He also decried the fact that no provisions for First Nations had been written into the Cannabis Act, which took effect last October. “We have not been able to access a safe, legal supply of cannabis because we were left out of the federal legislation. [But] we didn’t want to stand in the way of our individuals who wanted to partake in this economic opportunity.”

The Chiefs of Ontario issued a statement in June asserting that it is up to each First Nation to decide the status of cannabis in its territory, and to decide how it will be administered. The statement followed a motion passed at the 45th Annual All Ontario Chiefs Conference in Sault Ste. Marie, exerting control over all matters related to cannabis on First Nation lands. 

The resolution reads: “There was little or no community consultation by the federal government and there are still no provisions in the legislation which address First Nation social and cultural needs, and rights to economic development, health, and public safety.” It acknowledges that First Nations may consider following federal and provincial regulations, but clearly states that they have the jurisdiction to establish their own laws and regulatory framework. This includes “regulation of the growth, processing and sale of cannabis and in all its derivatives.”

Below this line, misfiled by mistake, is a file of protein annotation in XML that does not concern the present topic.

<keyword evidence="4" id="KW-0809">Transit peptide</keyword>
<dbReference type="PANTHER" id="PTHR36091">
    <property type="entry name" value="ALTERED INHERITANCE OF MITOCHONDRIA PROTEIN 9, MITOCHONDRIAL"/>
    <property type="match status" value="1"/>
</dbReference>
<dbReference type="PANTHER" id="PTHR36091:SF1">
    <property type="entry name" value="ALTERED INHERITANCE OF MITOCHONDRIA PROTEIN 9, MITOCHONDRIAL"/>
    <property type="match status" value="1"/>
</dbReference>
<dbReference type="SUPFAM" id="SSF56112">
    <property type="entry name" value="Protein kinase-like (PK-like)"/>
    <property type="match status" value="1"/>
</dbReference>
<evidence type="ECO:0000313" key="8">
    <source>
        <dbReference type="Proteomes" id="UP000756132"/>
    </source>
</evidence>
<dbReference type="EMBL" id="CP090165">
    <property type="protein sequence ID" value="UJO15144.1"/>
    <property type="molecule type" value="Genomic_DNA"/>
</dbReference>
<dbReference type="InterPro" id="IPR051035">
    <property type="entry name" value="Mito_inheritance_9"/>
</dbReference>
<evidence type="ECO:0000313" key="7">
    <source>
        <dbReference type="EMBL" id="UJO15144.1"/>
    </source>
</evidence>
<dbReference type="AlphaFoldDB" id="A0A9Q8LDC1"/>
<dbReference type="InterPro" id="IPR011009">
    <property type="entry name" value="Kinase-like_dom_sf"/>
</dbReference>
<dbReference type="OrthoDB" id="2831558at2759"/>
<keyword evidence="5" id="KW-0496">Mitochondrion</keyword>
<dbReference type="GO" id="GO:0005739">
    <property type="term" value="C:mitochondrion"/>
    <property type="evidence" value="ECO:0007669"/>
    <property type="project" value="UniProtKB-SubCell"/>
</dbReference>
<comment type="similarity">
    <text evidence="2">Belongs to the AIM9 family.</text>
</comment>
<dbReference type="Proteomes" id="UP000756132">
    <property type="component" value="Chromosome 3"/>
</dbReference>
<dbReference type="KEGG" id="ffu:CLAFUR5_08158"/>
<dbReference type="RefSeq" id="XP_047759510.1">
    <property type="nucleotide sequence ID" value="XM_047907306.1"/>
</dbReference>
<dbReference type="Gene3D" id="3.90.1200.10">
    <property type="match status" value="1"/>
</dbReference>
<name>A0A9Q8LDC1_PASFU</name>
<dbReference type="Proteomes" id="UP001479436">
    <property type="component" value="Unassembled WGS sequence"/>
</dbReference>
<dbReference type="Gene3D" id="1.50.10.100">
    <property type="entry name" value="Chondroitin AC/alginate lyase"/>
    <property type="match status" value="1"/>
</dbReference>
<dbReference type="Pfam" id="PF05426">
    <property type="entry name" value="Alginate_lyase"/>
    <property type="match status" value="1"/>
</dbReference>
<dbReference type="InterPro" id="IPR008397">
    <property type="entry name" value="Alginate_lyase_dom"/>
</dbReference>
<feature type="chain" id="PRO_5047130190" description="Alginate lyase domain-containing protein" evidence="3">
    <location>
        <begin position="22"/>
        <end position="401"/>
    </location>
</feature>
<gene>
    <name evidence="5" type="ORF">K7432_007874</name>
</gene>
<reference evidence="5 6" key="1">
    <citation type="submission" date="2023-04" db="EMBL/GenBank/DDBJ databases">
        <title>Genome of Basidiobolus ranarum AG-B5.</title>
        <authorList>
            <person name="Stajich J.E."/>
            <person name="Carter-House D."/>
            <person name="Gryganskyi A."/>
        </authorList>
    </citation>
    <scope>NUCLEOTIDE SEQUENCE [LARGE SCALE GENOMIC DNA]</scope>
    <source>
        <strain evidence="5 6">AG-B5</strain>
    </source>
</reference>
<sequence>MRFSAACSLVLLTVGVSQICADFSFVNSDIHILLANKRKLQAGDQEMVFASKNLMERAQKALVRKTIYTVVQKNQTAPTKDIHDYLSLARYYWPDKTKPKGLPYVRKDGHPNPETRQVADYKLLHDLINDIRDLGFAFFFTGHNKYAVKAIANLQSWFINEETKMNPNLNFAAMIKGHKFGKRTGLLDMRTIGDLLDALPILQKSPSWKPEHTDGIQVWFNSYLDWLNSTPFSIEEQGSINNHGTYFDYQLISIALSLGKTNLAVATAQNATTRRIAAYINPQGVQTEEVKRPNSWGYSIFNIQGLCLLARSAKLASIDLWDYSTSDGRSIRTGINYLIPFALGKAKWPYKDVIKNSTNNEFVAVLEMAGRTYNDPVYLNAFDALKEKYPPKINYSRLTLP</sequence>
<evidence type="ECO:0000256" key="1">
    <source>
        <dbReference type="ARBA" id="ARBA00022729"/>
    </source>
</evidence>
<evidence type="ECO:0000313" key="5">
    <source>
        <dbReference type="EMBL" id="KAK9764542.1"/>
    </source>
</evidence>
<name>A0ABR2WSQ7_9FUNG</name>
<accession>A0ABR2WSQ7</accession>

“First Nations must have their autonomy and authority recognized as rights holders at the table as governments when asserting their interests in the cannabis sector,” the resolution states. 

On Aug. 21, the Wiikwemkoong Unceded Territory on Lake Huron’s Manitoulin Island became Ontario’s first First Nation to win approval from the Alcohol & Gaming Commission to open a cannabis outlet. As the Manitoulin Express reports, the store will actually be in an industrial park just outside the limits of the reserve.  

Test Case in Saskatchewan 

A case that has become emblematic of the contradictions facing Canada’s indigenous peoples and cannabis policy is that of the Muscowpetung First Nation on the prairie of Saskatchewan. Since last November, officials have been demanding the closure of a cannabis retail outlet operating on the reserve without provincial authorization. So far, the Muscowpetung have prevailed.